Committee to End Homelessness King County release One Night Count final tally: One Night Count final tally shows decline in unsheltered veterans and chronically homeless
Homelessness decreased among unsheltered veterans and those who are chronically homeless, according to final 2015 One Night Count numbers released today by the Committee to End Homelessness in King County.
The final tally from the One Night Count in January shows a notable reduction in the number of homeless veterans and people with chronic homelessness. Compared to 2014, the number of veterans without shelter decreased by nearly 15 percent, and the number of chronically homeless people without shelter declined by over 30 percent.
“Homeless people need homes,” said Mark Putnam, Director of the Committee to End Homelessness (CEH) in King County. “We’ve committed to housing every veteran by 2015 and every chronically homeless person by 2017. If we can continue to create new housing and engage more landlords to rent to formerly homeless households, we will meet our goals.”
The veteran and chronic homelessness reductions are the result of a combination of regional efforts over the past year that offered targeted housing, support services and other resources to assist these populations. New housing projects that opened in 2013 and 2014 offered units dedicated to people exiting chronic homelessness. Innovations like the One Home campaign launched in 2014 are beginning to show success in engaging landlords to rent to homeless individuals, including veterans. New funding from the Veterans Administration and local government has also made a difference.
Overall, the point-in-time count found a total of 10,047 people homeless on January 23, 2015, including 3,772 who were unsheltered and 6,275 who were living in shelter or temporary housing. Overall, there was an 8% increase over 2014, including a 21% increase in people who were unsheltered.
“The number of people living on Seattle and King County streets remains unacceptably high,” said Seattle Mayor Ed Murray, co-chair of the CEH Governing Board. “Thanks to local investments like the Seattle Housing Levy, we are making strides on addressing veteran homelessness and serving the chronically homeless. By increasing these resources, prioritizing our investments, and building on best practices, we can make a difference.”
Also new in 2014 was an effort to transition long-term shelter stayers to supportive housing, and the use of rapid re-housing funds to move homeless individuals into housing rather than shelter. Continued efforts to prioritize the highest users of costly emergency services into “housing first” and linking that housing with supportive services to maintain stability have proven successful.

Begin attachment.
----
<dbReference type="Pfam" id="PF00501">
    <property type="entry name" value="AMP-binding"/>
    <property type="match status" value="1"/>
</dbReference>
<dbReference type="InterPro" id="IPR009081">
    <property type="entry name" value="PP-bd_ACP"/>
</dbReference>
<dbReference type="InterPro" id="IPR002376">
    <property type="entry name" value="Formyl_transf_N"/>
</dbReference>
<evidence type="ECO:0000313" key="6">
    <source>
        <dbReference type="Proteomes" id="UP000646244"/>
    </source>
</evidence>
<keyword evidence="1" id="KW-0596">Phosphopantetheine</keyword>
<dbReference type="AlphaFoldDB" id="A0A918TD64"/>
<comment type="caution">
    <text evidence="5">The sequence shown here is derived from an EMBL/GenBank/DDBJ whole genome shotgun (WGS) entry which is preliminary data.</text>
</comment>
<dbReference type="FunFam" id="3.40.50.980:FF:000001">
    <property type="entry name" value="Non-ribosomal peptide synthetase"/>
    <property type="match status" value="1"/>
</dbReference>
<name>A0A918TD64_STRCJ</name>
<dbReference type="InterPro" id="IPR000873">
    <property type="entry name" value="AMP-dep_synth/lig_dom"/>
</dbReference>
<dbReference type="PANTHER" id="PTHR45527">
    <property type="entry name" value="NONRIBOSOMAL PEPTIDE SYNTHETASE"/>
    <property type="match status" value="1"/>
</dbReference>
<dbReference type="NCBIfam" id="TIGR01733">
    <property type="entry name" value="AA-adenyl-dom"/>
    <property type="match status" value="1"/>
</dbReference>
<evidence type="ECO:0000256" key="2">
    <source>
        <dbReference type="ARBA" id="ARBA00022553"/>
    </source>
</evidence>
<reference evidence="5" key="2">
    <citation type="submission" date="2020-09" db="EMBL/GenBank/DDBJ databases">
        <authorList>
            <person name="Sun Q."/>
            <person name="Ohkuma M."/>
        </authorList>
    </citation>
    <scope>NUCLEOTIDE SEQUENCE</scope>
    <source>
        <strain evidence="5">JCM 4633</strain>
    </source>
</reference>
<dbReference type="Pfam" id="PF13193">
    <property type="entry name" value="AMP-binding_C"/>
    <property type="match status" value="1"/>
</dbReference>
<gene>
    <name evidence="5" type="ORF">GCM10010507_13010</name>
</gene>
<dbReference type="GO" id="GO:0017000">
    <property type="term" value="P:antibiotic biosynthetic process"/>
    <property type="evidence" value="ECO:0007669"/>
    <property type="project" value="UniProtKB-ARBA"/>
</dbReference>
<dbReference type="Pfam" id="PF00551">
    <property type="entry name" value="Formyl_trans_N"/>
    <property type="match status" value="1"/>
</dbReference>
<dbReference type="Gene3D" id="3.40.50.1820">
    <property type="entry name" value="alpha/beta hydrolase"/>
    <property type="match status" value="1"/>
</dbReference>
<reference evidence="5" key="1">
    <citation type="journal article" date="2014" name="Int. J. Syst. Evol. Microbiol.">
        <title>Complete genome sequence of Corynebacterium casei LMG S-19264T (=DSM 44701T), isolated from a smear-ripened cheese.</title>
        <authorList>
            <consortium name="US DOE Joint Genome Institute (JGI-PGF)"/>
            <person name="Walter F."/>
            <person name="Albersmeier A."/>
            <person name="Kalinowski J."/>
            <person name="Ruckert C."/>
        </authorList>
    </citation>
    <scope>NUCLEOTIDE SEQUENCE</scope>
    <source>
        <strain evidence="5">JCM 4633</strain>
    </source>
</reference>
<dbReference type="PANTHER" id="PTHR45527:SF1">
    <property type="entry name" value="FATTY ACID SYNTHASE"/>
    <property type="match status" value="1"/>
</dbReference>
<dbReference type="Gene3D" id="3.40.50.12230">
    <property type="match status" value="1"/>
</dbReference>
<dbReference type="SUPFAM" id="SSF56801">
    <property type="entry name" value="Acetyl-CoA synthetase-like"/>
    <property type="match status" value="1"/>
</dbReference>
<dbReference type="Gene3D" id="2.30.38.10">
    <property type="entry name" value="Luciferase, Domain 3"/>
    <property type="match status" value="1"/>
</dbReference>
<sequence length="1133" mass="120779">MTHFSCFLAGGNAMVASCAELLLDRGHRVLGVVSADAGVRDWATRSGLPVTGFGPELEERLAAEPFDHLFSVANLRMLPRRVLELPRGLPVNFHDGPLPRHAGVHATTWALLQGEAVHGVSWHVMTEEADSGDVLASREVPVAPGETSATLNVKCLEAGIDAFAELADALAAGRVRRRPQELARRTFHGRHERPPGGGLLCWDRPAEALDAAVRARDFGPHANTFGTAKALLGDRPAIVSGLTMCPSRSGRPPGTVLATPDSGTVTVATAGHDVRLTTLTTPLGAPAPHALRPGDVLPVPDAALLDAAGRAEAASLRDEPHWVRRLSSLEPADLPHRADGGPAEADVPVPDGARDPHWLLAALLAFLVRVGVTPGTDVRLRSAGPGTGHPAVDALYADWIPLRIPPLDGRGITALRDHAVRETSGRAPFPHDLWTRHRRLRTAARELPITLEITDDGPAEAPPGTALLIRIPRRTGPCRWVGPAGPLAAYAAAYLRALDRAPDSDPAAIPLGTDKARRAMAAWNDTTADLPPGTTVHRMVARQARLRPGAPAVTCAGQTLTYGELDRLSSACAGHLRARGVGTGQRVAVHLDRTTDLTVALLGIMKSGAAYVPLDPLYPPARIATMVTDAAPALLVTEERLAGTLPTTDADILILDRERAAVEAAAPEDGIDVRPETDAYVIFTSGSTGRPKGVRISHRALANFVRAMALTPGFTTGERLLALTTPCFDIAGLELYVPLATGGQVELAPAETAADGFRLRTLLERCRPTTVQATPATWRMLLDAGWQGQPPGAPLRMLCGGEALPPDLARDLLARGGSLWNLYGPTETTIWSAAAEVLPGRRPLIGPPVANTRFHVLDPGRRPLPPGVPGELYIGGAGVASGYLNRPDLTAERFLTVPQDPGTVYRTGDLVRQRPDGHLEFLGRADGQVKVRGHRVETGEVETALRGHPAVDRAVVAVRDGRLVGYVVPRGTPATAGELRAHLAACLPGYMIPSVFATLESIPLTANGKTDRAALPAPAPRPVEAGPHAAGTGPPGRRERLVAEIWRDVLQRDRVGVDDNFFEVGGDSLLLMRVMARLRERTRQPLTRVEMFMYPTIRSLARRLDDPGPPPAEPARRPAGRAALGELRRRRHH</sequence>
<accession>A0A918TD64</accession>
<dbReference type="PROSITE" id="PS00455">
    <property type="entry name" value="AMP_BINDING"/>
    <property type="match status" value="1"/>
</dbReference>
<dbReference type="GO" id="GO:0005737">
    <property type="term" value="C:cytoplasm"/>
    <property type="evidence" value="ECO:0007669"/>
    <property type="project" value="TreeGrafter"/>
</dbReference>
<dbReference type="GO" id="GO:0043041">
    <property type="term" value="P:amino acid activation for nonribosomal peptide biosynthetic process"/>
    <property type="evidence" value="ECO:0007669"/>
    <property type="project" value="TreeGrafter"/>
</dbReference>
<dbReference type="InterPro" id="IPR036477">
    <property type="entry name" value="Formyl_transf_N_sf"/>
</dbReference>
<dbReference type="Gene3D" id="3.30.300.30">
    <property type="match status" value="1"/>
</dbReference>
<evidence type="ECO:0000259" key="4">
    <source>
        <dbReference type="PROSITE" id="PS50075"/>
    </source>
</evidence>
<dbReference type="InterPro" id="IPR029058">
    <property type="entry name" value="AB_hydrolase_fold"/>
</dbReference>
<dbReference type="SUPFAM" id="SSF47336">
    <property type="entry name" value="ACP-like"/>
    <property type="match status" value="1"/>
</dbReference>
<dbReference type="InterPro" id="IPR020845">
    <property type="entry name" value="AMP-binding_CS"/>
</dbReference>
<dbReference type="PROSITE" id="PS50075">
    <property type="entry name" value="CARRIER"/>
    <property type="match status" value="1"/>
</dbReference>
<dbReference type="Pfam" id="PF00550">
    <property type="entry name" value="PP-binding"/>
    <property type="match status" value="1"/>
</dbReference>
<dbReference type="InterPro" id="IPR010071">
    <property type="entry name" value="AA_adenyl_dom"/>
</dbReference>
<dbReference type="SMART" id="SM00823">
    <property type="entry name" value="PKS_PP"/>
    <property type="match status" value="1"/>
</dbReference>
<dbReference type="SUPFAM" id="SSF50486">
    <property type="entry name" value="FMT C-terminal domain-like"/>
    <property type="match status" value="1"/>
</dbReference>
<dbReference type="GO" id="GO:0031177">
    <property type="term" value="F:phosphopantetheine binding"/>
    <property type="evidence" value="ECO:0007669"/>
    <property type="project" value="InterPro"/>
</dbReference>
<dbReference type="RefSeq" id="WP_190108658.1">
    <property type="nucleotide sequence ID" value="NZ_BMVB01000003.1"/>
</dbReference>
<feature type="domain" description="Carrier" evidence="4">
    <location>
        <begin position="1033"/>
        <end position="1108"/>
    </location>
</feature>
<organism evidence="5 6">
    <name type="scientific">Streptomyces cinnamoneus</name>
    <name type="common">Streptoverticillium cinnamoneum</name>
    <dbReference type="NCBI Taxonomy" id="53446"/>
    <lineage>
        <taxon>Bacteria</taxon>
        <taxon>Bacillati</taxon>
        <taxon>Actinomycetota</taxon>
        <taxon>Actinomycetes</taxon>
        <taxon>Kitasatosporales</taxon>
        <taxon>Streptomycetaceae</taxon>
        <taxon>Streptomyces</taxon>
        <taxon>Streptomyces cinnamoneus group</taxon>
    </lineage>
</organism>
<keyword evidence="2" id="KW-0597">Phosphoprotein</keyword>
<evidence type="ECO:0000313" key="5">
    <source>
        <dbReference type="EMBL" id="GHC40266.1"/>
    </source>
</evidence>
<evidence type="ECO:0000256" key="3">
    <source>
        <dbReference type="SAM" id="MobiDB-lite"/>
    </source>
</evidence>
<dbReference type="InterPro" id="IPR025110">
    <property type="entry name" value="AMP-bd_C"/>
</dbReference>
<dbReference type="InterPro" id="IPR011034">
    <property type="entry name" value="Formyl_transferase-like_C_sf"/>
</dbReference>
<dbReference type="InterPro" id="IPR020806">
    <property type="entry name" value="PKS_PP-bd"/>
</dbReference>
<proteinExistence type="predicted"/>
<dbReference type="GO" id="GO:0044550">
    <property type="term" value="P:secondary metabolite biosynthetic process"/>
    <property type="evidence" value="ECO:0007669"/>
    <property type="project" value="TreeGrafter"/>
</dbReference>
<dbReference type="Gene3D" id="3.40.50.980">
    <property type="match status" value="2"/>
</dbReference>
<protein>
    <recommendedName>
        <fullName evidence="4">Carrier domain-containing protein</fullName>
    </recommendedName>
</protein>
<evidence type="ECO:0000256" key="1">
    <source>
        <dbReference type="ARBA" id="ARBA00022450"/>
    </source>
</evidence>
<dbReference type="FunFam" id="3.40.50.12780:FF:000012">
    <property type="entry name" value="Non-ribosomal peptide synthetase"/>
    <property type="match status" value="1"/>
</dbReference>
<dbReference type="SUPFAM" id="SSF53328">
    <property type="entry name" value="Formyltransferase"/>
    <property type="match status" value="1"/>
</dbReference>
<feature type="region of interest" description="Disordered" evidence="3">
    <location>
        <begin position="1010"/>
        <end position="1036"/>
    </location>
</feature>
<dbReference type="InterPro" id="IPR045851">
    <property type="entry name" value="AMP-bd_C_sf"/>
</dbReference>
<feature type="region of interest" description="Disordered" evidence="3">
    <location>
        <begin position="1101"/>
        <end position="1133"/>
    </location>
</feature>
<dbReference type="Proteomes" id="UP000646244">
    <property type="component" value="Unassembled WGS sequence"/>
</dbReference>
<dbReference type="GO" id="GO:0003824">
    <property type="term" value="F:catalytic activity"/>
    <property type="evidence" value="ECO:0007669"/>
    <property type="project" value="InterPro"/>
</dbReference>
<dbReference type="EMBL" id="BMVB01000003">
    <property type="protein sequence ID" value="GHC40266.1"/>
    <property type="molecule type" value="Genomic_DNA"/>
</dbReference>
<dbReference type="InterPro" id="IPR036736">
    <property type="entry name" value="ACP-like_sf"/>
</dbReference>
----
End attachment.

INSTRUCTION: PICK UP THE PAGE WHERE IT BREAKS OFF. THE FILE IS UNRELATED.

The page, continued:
“The work we’ve done to help chronically homeless residents and homeless military veterans transition to safe, affordable housing is delivering positive results,” said King County Executive Dow Constantine. “We will work with our partners to apply this same targeted approach to address the specific needs of others who are homeless.”
The U.S. Interagency Council on Homelessness and the White House set a goal of ending veteran homelessness by December 2015. Additional federal funding has been allocated for housing and King County’s Regional Veterans Initiative has improved coordination among agencies serving veterans.
“Our community’s continued commitment to serving chronically homeless populations has made a great difference in their lives,” said Bill Hallerman, Director of Catholic Housing Services. “Social service providers and the VA have come together to identify veterans in need of housing and have worked collaboratively to secure the right resources for each veteran.”
The Committee to End Homelessness is near completion on a new strategic plan to guide regional investments and collective efforts to address homelessness over the next four years. The overarching goal is to make homelessness in King County rare, brief, and a one-time occurrence. The new plan – developed in collaboration with county and local governments, state and federal partners, local business, faith communities, social service providers, advocates and persons who have experienced homelessness – builds on best and promising practices, is outcomes oriented, and will continue to coordinate funding from multiple sources to achieve regional goals. The plan will be completed by the end of June.
About the One Night Count: Each year, the Seattle-King County Coalition on Homelessness (www.homelessinfo.org) under contract with the CEH, conducts a One Night Count of those experiencing homelessness. The street count was conducted in the early morning of Jan. 23, 2015 by nearly 1,000 volunteers in cities and neighborhoods countywide. To complete the tally, data is collected the same night for sheltered individuals. In all, 79 emergency shelter programs and 115 transitional housing programs provided data. Information from both counts is combined to create a point-in-time total of homelessness in King County. The full results of the One Night Count are available on CEH’s website (www.cehkc.org).
For more information on the Committee to End Homelessness, contract Mark Putnam, Project Director at 206-263-9001.